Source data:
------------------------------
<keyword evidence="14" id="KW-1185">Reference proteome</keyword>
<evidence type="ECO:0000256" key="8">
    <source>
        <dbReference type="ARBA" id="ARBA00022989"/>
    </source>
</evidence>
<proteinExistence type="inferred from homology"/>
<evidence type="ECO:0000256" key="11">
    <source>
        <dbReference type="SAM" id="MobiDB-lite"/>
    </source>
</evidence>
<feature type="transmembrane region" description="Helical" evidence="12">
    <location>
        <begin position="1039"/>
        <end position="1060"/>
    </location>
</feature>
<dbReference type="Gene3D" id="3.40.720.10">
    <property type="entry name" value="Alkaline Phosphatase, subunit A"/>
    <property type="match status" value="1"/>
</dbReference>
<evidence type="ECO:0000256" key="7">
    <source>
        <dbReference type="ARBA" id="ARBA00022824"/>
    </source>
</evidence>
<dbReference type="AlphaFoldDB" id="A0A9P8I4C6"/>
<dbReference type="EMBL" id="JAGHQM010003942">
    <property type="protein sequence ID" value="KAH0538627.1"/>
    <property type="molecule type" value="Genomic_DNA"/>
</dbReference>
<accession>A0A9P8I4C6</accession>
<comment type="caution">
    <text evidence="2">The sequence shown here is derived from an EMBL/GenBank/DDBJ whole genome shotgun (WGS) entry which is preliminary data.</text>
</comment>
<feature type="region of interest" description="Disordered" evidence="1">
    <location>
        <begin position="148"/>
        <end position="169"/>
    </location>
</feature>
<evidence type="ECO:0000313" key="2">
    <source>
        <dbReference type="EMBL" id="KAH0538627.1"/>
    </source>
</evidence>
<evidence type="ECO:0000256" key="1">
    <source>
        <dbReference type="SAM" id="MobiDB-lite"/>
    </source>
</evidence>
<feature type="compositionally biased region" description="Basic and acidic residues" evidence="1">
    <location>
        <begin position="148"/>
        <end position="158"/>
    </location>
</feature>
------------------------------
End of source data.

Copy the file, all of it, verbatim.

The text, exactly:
<keyword evidence="14" id="KW-1185">Reference proteome</keyword>
<evidence type="ECO:0000256" key="8">
    <source>
        <dbReference type="ARBA" id="ARBA00022989"/>
    </source>
</evidence>
<proteinExistence type="inferred from homology"/>
<evidence type="ECO:0000256" key="11">
    <source>
        <dbReference type="SAM" id="MobiDB-lite"/>
    </source>
</evidence>
<feature type="transmembrane region" description="Helical" evidence="12">
    <location>
        <begin position="1039"/>
        <end position="1060"/>
    </location>
</feature>
<dbReference type="Gene3D" id="3.40.720.10">
    <property type="entry name" value="Alkaline Phosphatase, subunit A"/>
    <property type="match status" value="1"/>
</dbReference>
<evidence type="ECO:0000256" key="7">
    <source>
        <dbReference type="ARBA" id="ARBA00022824"/>
    </source>
</evidence>
<dbReference type="AlphaFoldDB" id="A0A9P8I4C6"/>
<dbReference type="EMBL" id="JAGHQM010003942">
    <property type="protein sequence ID" value="KAH0538627.1"/>
    <property type="molecule type" value="Genomic_DNA"/>
</dbReference>
<accession>A0A9P8I4C6</accession>
<comment type="caution">
    <text evidence="2">The sequence shown here is derived from an EMBL/GenBank/DDBJ whole genome shotgun (WGS) entry which is preliminary data.</text>
</comment>
<feature type="region of interest" description="Disordered" evidence="1">
    <location>
        <begin position="148"/>
        <end position="169"/>
    </location>
</feature>
<evidence type="ECO:0000313" key="2">
    <source>
        <dbReference type="EMBL" id="KAH0538627.1"/>
    </source>
</evidence>
<evidence type="ECO:0000256" key="1">
    <source>
        <dbReference type="SAM" id="MobiDB-lite"/>
    </source>
</evidence>
<feature type="compositionally biased region" description="Basic and acidic residues" evidence="1">
    <location>
        <begin position="148"/>
        <end position="158"/>
    </location>
</feature>